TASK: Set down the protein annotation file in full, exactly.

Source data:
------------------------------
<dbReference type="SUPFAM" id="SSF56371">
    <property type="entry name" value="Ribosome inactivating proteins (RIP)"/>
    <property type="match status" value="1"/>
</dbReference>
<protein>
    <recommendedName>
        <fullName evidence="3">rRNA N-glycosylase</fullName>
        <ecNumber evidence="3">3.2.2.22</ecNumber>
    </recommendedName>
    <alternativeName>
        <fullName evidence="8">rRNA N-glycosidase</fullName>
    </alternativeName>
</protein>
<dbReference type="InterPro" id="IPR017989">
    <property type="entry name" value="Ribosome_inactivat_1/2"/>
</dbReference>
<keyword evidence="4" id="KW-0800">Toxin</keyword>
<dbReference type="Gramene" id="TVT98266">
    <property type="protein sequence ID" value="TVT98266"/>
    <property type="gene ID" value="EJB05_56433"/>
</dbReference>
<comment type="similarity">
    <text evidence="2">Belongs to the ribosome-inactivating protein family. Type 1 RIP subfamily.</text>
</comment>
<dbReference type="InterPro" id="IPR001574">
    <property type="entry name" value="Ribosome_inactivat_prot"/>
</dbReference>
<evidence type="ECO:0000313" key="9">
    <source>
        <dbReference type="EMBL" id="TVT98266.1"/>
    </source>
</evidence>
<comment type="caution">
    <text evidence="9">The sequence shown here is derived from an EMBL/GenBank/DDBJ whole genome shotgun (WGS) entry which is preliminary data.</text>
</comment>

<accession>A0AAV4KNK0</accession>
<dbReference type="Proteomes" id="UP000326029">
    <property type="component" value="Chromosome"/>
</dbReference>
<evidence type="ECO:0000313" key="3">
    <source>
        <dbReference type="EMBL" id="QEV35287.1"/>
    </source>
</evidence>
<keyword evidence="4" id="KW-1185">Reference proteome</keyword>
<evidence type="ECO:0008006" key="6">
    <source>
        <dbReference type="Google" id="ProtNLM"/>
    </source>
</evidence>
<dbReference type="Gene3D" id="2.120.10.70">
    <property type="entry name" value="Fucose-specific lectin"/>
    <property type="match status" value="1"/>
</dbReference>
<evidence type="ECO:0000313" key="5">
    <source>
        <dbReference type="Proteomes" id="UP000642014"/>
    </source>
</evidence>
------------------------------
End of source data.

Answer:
<dbReference type="SUPFAM" id="SSF56371">
    <property type="entry name" value="Ribosome inactivating proteins (RIP)"/>
    <property type="match status" value="1"/>
</dbReference>
<protein>
    <recommendedName>
        <fullName evidence="3">rRNA N-glycosylase</fullName>
        <ecNumber evidence="3">3.2.2.22</ecNumber>
    </recommendedName>
    <alternativeName>
        <fullName evidence="8">rRNA N-glycosidase</fullName>
    </alternativeName>
</protein>
<dbReference type="InterPro" id="IPR017989">
    <property type="entry name" value="Ribosome_inactivat_1/2"/>
</dbReference>
<keyword evidence="4" id="KW-0800">Toxin</keyword>
<dbReference type="Gramene" id="TVT98266">
    <property type="protein sequence ID" value="TVT98266"/>
    <property type="gene ID" value="EJB05_56433"/>
</dbReference>
<comment type="similarity">
    <text evidence="2">Belongs to the ribosome-inactivating protein family. Type 1 RIP subfamily.</text>
</comment>
<dbReference type="InterPro" id="IPR001574">
    <property type="entry name" value="Ribosome_inactivat_prot"/>
</dbReference>
<evidence type="ECO:0000313" key="9">
    <source>
        <dbReference type="EMBL" id="TVT98266.1"/>
    </source>
</evidence>
<comment type="caution">
    <text evidence="9">The sequence shown here is derived from an EMBL/GenBank/DDBJ whole genome shotgun (WGS) entry which is preliminary data.</text>
</comment>

<accession>A0AAV4KNK0</accession>
<dbReference type="Proteomes" id="UP000326029">
    <property type="component" value="Chromosome"/>
</dbReference>
<evidence type="ECO:0000313" key="3">
    <source>
        <dbReference type="EMBL" id="QEV35287.1"/>
    </source>
</evidence>
<keyword evidence="4" id="KW-1185">Reference proteome</keyword>
<evidence type="ECO:0008006" key="6">
    <source>
        <dbReference type="Google" id="ProtNLM"/>
    </source>
</evidence>
<dbReference type="Gene3D" id="2.120.10.70">
    <property type="entry name" value="Fucose-specific lectin"/>
    <property type="match status" value="1"/>
</dbReference>
<evidence type="ECO:0000313" key="5">
    <source>
        <dbReference type="Proteomes" id="UP000642014"/>
    </source>
</evidence>